This is a great business for a lot of reasons, not the least of which is that its regulation provides for pass-through of inflation automatically to customers, who are actually shipping products through their pipelines. That means that if inflation starts to pick up, interest rates go up, a lot of higher-yielding stocks might start to look less attractive. Guess what, Magellan's going to be able to raise its distribution that much faster. The distribution should grow faster than inflation in almost any scenario that I can imagine. It doesn't mean it's a risk free business; it doesn't mean that it's even a buy right now given that the price has moved into the mid-$50s, but if it comes down into the mid-$40s, again, if nothing else changes about the business for the worse, then that'd be, I think, a terrific opportunity to look for in 2011.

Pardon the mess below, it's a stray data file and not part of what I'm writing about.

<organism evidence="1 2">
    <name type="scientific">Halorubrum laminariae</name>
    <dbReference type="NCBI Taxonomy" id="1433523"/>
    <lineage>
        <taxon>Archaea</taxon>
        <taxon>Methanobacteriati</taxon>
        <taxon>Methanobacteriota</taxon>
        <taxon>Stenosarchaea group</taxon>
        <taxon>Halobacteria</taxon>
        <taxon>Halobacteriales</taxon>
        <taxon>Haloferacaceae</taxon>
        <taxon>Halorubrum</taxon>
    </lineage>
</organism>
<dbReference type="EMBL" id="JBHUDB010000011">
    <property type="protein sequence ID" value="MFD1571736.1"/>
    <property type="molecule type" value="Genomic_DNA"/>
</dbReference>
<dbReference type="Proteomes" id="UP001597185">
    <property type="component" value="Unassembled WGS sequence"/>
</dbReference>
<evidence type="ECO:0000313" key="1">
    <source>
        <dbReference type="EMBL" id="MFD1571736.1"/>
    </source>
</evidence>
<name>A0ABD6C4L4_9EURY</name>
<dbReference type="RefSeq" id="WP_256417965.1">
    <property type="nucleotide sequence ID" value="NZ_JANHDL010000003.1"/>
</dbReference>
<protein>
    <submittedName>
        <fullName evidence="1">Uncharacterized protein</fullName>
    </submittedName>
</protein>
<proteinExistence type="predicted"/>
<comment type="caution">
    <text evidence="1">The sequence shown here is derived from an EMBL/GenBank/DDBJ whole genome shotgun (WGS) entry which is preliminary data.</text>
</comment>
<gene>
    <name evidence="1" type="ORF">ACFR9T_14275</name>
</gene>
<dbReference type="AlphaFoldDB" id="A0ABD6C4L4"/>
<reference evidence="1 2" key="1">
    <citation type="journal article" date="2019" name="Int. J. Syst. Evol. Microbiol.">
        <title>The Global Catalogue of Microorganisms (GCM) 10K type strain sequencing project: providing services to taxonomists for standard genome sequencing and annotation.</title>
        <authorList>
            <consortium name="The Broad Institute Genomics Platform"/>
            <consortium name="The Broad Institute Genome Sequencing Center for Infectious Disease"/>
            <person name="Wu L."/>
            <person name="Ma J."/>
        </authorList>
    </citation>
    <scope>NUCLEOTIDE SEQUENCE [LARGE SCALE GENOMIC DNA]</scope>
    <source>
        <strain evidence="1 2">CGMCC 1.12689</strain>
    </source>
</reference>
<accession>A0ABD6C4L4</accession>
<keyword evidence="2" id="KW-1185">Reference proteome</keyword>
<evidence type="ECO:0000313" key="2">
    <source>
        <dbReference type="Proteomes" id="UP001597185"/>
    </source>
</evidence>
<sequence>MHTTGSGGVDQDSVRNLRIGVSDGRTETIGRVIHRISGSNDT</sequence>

Glaser: For an investor that, for whatever reason, doesn't want to be in the MLP structure, what's another name that might be good for them?
Peters: It's a good point, because of the tax characteristics, MLPs aren't for everybody, but another name--yields are little bit lower here, but still lot more generous than I think it probably should be, is Abbott Laboratories, symbol ABT.
If you look at big pharmacy--the Johnson & Johnsons, the Bristol-Myers, Mercks, Pfizers--you tend to think in terms of, "there is not a lot of growth here and there are a lot of patent expirations," especially beyond Abbott and Johnson & Johnson. Abbott really has the best growth prospects of the group. It's a lot like Johnson & Johnson in the sense that it's very broadly diversified; it's unlike Johnson & Johnson in the sense that it's not such a big company that's going to find it just so, so difficult to grow.